On April 30, 1598, Oñate requested that the friars traveling with them say a Mass of Thanksgiving to celebrate their deliverance from death in the desert. “We built a great bonfire and roasted the meat and fish, and then all sat down to a repast the like of which we had never enjoyed before,” Villagrá wrote. “We were happy that our trials were over, as happy as were the passengers in the Ark when they saw the dove returning with the olive branch in his beak, bringing tidings that the deluge had subsided.”
Although the people of El Paso have an excellent historical claim to the first Thanksgiving in America, the people of St. Augustine, Florida, believe that they have a better one. On September 8, 1565, hundreds of Spanish settlers, under Pedro Menéndez de Avilés, landed at what is now St. Augustine, Florida. Blaring trumpets and thundering artillery accompanied Avilés as he waded ashore. The Spanish admiral kissed Father Francisco Lopez’s cross, then claimed Florida for God and Spain. As curious members of the indigenous Timucua tribe looked on, the newly arrived colonists gathered around a makeshift altar as Father Lopez performed a Catholic Mass of Thanksgiving for their safe arrival. At the invitation of the Spanish, the Timucuans then joined the newcomers in a communal meal.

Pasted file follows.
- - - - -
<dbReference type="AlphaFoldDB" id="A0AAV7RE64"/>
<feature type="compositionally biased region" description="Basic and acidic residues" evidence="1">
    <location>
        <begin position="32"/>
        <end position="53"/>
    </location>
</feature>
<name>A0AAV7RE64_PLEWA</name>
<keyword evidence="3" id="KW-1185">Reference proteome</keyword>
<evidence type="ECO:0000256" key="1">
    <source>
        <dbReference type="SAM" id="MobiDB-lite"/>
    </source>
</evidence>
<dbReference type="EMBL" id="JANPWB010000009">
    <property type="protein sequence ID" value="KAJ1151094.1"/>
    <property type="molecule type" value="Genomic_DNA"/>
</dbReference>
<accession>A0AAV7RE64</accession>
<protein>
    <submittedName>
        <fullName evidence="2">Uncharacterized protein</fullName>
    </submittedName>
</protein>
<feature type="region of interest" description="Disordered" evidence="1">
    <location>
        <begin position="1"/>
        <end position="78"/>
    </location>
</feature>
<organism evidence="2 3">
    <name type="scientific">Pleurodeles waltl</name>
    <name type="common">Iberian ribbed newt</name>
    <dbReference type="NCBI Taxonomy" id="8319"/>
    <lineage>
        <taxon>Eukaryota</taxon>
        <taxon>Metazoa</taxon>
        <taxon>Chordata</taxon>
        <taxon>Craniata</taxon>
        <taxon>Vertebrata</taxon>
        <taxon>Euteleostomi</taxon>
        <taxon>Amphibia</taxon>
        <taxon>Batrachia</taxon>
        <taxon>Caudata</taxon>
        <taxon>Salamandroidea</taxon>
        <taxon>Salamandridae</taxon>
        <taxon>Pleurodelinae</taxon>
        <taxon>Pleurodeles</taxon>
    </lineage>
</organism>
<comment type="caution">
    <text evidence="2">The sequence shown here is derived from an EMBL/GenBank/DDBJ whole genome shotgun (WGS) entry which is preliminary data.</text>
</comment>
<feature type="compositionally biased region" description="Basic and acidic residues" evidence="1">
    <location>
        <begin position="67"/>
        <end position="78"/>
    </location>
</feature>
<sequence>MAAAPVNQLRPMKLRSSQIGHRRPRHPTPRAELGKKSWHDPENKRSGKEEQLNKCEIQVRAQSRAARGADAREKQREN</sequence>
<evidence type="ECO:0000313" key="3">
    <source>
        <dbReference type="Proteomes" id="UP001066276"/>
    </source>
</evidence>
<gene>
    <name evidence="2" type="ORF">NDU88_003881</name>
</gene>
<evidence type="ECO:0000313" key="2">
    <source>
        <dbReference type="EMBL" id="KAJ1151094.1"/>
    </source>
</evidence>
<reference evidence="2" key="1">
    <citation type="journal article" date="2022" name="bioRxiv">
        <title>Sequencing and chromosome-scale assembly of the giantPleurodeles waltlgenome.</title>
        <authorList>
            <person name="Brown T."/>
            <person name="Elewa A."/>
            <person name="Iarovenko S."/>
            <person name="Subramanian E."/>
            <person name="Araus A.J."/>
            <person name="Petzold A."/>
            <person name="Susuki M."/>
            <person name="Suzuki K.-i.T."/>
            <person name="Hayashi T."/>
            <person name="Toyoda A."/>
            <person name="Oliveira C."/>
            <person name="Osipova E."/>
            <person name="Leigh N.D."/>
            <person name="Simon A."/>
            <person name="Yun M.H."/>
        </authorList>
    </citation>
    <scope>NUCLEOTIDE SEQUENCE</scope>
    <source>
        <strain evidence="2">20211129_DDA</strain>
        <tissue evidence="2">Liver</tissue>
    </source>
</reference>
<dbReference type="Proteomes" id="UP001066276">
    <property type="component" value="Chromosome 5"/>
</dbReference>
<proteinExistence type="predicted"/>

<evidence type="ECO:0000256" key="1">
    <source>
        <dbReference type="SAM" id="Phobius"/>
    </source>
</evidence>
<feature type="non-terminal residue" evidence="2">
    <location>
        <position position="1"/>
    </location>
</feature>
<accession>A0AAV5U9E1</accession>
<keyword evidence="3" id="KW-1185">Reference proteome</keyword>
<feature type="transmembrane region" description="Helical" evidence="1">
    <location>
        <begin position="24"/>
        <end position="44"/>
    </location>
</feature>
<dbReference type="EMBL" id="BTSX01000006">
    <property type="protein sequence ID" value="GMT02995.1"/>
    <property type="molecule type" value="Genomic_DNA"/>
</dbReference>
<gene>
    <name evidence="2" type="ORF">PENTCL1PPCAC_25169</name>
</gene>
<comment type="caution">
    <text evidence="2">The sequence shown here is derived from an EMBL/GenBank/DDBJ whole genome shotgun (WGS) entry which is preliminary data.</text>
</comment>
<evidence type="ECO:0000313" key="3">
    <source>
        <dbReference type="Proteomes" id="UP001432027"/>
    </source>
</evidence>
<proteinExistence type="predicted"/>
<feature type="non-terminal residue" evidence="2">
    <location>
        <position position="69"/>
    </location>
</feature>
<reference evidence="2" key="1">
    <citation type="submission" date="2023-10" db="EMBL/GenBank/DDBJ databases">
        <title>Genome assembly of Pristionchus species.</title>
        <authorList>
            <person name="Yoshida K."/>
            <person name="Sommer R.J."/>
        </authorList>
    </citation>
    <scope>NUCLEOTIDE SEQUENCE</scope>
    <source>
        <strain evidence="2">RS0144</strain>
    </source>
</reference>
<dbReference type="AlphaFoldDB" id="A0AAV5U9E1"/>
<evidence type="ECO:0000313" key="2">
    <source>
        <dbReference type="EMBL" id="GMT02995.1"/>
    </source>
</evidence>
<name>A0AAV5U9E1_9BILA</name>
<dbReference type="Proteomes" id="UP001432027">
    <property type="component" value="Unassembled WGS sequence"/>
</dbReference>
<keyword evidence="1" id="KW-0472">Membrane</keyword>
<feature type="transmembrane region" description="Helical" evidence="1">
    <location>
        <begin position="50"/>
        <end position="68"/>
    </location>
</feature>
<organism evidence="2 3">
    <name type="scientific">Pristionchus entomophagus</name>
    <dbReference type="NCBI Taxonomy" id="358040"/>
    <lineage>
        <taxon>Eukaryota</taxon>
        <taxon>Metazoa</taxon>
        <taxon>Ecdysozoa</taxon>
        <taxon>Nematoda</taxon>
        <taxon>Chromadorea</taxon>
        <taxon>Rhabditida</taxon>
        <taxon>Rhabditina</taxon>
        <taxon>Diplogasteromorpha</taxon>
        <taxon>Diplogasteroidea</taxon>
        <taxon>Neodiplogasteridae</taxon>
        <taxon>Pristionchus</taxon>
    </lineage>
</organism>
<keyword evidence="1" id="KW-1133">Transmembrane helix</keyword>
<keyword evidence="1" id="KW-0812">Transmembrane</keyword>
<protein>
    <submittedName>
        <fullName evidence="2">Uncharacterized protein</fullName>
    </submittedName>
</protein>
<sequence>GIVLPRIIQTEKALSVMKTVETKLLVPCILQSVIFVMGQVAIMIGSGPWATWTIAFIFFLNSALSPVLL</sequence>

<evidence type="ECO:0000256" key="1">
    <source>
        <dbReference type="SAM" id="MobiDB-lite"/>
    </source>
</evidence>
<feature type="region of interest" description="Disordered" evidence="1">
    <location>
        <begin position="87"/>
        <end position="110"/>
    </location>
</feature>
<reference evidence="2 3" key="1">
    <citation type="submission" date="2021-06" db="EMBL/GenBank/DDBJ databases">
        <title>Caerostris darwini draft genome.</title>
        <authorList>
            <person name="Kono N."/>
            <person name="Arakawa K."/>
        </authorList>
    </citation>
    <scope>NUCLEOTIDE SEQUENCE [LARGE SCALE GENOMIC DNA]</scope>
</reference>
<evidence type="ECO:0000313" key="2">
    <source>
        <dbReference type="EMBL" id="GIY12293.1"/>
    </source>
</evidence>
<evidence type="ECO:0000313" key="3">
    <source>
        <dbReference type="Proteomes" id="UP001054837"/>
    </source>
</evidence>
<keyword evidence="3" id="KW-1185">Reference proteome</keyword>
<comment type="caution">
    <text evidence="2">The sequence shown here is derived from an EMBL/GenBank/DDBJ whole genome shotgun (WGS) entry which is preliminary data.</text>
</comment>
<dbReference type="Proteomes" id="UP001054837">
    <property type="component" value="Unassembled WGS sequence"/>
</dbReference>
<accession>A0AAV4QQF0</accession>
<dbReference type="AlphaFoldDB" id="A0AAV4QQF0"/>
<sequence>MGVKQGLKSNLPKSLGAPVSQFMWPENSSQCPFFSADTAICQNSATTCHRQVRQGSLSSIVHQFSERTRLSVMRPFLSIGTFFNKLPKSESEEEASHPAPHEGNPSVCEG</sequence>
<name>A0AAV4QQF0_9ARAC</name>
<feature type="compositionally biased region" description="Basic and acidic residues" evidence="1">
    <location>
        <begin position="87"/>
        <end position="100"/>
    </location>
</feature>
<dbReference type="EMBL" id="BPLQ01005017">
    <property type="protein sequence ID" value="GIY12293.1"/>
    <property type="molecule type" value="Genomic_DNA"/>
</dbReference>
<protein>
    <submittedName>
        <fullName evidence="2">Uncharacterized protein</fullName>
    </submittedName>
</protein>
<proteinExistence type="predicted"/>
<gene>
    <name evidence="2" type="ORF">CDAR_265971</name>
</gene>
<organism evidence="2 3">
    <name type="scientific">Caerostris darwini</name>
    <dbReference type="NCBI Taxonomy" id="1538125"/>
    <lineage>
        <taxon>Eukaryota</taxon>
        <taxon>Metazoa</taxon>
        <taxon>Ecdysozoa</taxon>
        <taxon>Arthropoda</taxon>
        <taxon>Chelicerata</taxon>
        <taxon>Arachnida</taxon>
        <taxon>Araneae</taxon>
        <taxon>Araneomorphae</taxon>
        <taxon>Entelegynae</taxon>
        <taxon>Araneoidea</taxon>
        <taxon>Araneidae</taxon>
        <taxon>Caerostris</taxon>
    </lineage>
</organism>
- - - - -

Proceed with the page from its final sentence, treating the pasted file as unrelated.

Florida historian Michael Gannon feels that this feast was America’s first Thanksgiving. In his book “The Cross in the Sand,” he wrote, “It was the first community act of religion and thanksgiving in the first permanent settlement in the land.” But Texas holds an even earlier claim to the first Thanksgiving. An official Texas Historical Commission marker near the Palo Duro Canyon acknowledges that Fray Juan De Padillo conducted thanksgiving services there on May 29, 1541, for the army accompanying Spanish conquistador Francisco Vasquez de Coronado.
Gentle Reader, the location of the first Thanksgiving in America is not what is essential. God wants us all to live as though each day was Thanksgiving. But too often, we forget to give thanks for what God is doing for us. We have a choice, every day, to give him thanks. And with a heart of thanksgiving, we realize that no matter what we face, God doesn’t just work to change our situations and help us through our problems. He does more. He changes our hearts. Paul wrote, “in every situation be thankful and continually give thanks to God; for this is the will of God for you in Christ Jesus.” 1 Thessalonians 5:18 (AMP) “Clothe yourself in love. Love is what holds you all together in perfect unity. Let the peace that Christ gives control your thinking, because you were all called together in one body to have peace. Always be thankful.” Colossians 3:14,15 (NCV) Look for things to thank God for every day. Happy Thanksgiving!